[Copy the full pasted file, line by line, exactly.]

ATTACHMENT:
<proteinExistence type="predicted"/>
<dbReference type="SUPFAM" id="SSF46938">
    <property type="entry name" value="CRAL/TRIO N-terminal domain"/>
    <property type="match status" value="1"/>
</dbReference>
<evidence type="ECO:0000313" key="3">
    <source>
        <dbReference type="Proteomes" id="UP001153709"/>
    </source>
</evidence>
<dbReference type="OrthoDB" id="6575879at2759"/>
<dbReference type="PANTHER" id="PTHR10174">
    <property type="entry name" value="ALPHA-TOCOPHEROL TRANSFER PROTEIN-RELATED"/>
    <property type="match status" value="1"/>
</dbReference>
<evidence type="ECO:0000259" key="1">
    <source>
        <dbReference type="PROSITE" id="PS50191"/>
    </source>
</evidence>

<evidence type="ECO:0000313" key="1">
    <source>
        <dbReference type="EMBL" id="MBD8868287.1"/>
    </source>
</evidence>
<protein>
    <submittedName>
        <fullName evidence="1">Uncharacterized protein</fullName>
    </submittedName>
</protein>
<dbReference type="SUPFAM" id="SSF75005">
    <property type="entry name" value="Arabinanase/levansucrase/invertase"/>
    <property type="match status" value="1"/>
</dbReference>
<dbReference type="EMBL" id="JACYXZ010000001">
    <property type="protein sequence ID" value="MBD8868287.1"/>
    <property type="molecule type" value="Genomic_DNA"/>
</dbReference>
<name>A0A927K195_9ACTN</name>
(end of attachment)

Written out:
<proteinExistence type="predicted"/>
<dbReference type="SUPFAM" id="SSF46938">
    <property type="entry name" value="CRAL/TRIO N-terminal domain"/>
    <property type="match status" value="1"/>
</dbReference>
<evidence type="ECO:0000313" key="3">
    <source>
        <dbReference type="Proteomes" id="UP001153709"/>
    </source>
</evidence>
<dbReference type="OrthoDB" id="6575879at2759"/>
<dbReference type="PANTHER" id="PTHR10174">
    <property type="entry name" value="ALPHA-TOCOPHEROL TRANSFER PROTEIN-RELATED"/>
    <property type="match status" value="1"/>
</dbReference>
<evidence type="ECO:0000259" key="1">
    <source>
        <dbReference type="PROSITE" id="PS50191"/>
    </source>
</evidence>

<evidence type="ECO:0000313" key="1">
    <source>
        <dbReference type="EMBL" id="MBD8868287.1"/>
    </source>
</evidence>
<protein>
    <submittedName>
        <fullName evidence="1">Uncharacterized protein</fullName>
    </submittedName>
</protein>
<dbReference type="SUPFAM" id="SSF75005">
    <property type="entry name" value="Arabinanase/levansucrase/invertase"/>
    <property type="match status" value="1"/>
</dbReference>
<dbReference type="EMBL" id="JACYXZ010000001">
    <property type="protein sequence ID" value="MBD8868287.1"/>
    <property type="molecule type" value="Genomic_DNA"/>
</dbReference>
<name>A0A927K195_9ACTN</name>